This movie is well worth its price. Great Job David Duchovny!
The story was written and directed by David Duchovny. It's about Tom, who is looking back at the life he had as a young boy growing up in New York City during the 1970's. His father is dead, his mother (Tea Leoni) is mixing pain medicine with alcohol and cigarettes and he is trying to deal with adolescence. His best friend is a 40 year old mentally retarded man named Pappas, played by Robin Williams. We watch as Tom struggles to make a move on the girl he has a crush on, manage his rocky home life with part time work and private school. He often gets his advice and guidance from teachers at school, his boss and from a lady he has strangely befriended that is in a detention home. His journey is filled with events take place that are beyond his control and will alter his life forever.
What I look for in a movie: To wrap me up in the story, so that I forget all else going on (I don't want to be thinking about what I'm doing later, or looking at my clock the whole time). To evoke emotion- laughter, tears, frustration etc. To have a bit of a lesson. To really enjoy the characters and story. A few surprises, I don't like cookie-cutter movies. A good conclusion that I feel is satisfying and wraps up the story.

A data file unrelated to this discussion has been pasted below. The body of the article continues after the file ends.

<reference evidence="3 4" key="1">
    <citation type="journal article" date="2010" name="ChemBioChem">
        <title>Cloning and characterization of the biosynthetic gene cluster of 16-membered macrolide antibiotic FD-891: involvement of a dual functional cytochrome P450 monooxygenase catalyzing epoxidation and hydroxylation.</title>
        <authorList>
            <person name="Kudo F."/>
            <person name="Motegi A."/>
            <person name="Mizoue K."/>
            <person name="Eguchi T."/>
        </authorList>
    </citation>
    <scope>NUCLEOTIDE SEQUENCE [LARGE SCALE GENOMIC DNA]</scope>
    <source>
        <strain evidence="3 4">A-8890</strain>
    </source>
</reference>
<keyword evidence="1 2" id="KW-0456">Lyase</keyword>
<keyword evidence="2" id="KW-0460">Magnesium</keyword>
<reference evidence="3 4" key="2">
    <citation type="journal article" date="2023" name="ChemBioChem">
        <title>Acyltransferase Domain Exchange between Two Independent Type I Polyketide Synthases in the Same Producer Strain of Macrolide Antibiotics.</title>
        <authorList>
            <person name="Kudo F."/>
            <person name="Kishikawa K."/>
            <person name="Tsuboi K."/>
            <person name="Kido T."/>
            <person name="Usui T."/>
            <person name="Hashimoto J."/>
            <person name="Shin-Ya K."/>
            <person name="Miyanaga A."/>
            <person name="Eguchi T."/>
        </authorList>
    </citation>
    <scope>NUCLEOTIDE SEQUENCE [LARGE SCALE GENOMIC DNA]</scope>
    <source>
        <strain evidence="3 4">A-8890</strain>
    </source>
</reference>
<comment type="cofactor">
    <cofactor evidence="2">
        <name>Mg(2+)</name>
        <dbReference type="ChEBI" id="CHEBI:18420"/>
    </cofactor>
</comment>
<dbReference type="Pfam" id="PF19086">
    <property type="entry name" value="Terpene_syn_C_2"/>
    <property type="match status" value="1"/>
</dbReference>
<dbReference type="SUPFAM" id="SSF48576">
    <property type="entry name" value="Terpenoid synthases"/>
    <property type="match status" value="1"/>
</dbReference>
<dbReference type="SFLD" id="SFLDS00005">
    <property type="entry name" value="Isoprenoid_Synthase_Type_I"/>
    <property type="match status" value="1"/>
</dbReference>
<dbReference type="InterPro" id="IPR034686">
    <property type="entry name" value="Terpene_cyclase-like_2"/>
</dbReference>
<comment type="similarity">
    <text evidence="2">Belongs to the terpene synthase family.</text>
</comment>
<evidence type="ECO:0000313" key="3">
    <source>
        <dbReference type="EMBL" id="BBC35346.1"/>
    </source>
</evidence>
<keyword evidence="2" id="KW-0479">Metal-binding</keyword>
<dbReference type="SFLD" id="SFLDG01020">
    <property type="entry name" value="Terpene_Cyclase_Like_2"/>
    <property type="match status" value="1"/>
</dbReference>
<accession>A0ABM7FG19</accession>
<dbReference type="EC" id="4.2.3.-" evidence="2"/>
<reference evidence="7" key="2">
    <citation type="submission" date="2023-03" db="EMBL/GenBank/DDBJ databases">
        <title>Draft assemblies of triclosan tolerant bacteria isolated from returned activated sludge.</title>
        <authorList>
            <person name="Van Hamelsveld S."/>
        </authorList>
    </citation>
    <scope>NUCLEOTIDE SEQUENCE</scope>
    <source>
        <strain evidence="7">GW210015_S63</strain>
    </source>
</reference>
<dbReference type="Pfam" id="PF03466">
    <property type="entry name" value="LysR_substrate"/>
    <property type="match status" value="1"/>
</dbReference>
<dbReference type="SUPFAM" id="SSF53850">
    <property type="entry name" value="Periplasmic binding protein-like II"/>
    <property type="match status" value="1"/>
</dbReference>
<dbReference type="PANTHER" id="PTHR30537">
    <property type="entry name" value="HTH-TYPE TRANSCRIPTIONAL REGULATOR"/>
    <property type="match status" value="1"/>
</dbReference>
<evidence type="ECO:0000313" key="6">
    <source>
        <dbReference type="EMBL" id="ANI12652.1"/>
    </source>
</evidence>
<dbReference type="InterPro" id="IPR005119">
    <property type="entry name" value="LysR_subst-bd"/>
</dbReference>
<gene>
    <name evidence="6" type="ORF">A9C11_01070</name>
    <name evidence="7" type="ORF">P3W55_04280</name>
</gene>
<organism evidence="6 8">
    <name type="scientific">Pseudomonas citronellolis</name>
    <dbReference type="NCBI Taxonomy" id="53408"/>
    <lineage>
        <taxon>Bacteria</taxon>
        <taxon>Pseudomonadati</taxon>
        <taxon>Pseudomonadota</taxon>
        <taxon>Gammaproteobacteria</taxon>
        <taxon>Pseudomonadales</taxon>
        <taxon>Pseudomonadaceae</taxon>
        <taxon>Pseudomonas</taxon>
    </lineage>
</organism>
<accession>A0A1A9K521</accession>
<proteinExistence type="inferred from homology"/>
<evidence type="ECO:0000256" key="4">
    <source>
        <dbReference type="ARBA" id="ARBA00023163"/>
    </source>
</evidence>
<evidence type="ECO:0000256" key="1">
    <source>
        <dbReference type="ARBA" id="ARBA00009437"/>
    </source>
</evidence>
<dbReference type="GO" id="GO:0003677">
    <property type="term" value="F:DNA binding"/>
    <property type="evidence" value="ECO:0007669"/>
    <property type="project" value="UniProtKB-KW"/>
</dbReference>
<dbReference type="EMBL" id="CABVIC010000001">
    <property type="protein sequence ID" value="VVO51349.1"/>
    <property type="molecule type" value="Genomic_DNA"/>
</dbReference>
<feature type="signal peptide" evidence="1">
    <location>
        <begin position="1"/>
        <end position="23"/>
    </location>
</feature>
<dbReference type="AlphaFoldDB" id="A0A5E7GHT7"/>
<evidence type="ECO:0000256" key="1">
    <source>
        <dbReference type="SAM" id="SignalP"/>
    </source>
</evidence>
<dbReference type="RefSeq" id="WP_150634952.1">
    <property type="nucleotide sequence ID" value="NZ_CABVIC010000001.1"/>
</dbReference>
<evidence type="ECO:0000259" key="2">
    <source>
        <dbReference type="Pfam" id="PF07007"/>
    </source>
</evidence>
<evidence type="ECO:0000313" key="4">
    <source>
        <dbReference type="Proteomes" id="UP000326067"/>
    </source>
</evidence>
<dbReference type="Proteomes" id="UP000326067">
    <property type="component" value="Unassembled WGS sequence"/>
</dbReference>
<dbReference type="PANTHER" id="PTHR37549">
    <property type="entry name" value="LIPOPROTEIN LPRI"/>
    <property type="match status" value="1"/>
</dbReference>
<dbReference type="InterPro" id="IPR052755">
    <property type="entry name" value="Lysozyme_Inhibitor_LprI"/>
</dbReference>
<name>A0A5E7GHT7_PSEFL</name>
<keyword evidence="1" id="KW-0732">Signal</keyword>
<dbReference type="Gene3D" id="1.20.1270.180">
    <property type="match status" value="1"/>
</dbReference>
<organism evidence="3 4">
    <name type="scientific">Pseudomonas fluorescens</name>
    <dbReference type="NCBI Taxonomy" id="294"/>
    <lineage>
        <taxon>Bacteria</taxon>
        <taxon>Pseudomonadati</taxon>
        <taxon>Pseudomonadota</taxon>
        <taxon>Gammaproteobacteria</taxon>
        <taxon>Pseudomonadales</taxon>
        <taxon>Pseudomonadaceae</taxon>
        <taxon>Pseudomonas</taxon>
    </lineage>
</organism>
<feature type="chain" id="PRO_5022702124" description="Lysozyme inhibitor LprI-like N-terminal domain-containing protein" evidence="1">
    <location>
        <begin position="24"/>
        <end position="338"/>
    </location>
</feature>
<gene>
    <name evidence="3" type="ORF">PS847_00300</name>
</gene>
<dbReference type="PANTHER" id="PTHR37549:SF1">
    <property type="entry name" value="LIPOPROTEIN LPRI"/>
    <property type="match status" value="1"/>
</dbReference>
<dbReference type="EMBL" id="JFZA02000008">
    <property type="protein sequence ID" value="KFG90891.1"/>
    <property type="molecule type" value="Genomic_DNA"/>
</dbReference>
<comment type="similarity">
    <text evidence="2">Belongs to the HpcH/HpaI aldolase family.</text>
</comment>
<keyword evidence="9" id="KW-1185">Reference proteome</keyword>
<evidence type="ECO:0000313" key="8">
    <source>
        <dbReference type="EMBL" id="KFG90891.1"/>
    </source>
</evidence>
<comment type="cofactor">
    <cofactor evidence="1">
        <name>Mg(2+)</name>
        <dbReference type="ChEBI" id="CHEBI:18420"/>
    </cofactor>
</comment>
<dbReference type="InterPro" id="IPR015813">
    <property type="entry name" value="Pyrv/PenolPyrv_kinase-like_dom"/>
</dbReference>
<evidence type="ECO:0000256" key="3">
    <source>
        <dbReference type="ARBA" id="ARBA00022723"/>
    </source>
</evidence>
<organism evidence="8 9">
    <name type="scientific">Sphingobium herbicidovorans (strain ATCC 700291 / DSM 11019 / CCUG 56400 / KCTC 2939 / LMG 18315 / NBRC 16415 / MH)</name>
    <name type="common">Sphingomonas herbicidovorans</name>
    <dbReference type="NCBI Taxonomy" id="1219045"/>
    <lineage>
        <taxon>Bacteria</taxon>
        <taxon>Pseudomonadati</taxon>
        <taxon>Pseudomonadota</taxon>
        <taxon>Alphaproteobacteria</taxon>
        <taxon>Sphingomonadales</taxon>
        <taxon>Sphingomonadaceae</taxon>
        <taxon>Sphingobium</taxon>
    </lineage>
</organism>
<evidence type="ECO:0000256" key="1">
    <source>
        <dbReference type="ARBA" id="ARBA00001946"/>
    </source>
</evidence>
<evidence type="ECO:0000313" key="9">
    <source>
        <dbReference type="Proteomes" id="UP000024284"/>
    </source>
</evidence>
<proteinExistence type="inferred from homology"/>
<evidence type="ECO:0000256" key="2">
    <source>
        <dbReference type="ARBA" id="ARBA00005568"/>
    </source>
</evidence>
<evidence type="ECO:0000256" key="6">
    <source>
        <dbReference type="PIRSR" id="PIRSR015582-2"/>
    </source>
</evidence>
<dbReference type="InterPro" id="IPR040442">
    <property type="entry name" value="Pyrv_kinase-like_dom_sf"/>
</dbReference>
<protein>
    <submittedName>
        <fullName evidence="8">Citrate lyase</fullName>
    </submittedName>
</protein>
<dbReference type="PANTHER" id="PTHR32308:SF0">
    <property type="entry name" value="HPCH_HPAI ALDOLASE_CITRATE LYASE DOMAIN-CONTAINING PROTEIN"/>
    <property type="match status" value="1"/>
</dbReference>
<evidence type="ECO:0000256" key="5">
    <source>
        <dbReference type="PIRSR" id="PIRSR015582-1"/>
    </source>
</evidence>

This movie did all of that for me. House of D was written and directed, in my opinion, very well. I found myself caught up in the movie only 5 minutes in. I fell in love with the characters, who I felt were quite unique, even to the point of surprise at times with what they would do. Naturally, this story did touch me; I laughed a few times and felt tears welling up several times. The story itself is one someone can argue- "what was the point?" However, I have found there are rare movies, where maybe the point isn't clear, however, the story it tells is good anyway. This is kind of a coming of age story mixed with a story of hard lessons life throws your way, put together with the story of an adult finally taking a look at his life and making some changes. At the end of the movie, I enjoyed the journey and was happy with where it ended up.
I think a lot of us have had our own hardships. I'm sure most of us have struggled with finding our place in this world, our path in life. That is what this movie is about. It's about finding hope at the end of the day and having the courage to take the journey. I would recommend this movie to anyone who is willing to give a unique movie a chance. Keep in mind, this is drama, not action or adventure.
Anton Yelchin and Tea Leoni portray their characters wonderfully. Robin Williams is believable as only he can be and his daughter, Zelda, is spot on.
I believe Mr. Duchovny's direction is good, and I look forward to bigger endeavors in the future, both in front of and behind the cameras.
Go see it. Decide for yourself. I'm very happy I did, and I think you will be too.
The story is relatable and moving. Anton Yelchin gives a stirring performance as a child dealt a difficult hand, struggling to make his own way. Tea Leoni plays very well the role of a distraught, widowed mother who has been left to care for her son. I feel the role of Pappas (played by Robin Williams) could have been slightly more developed, but he turns in a wonderful performance. David Duchovny wrote and directed the movie, as well as acted as the present day version of the main character.
It's not the most engaging movie, but it is interesting. It has its moments of humor, sadness and happiness. Altogether a good effort by Duchovny.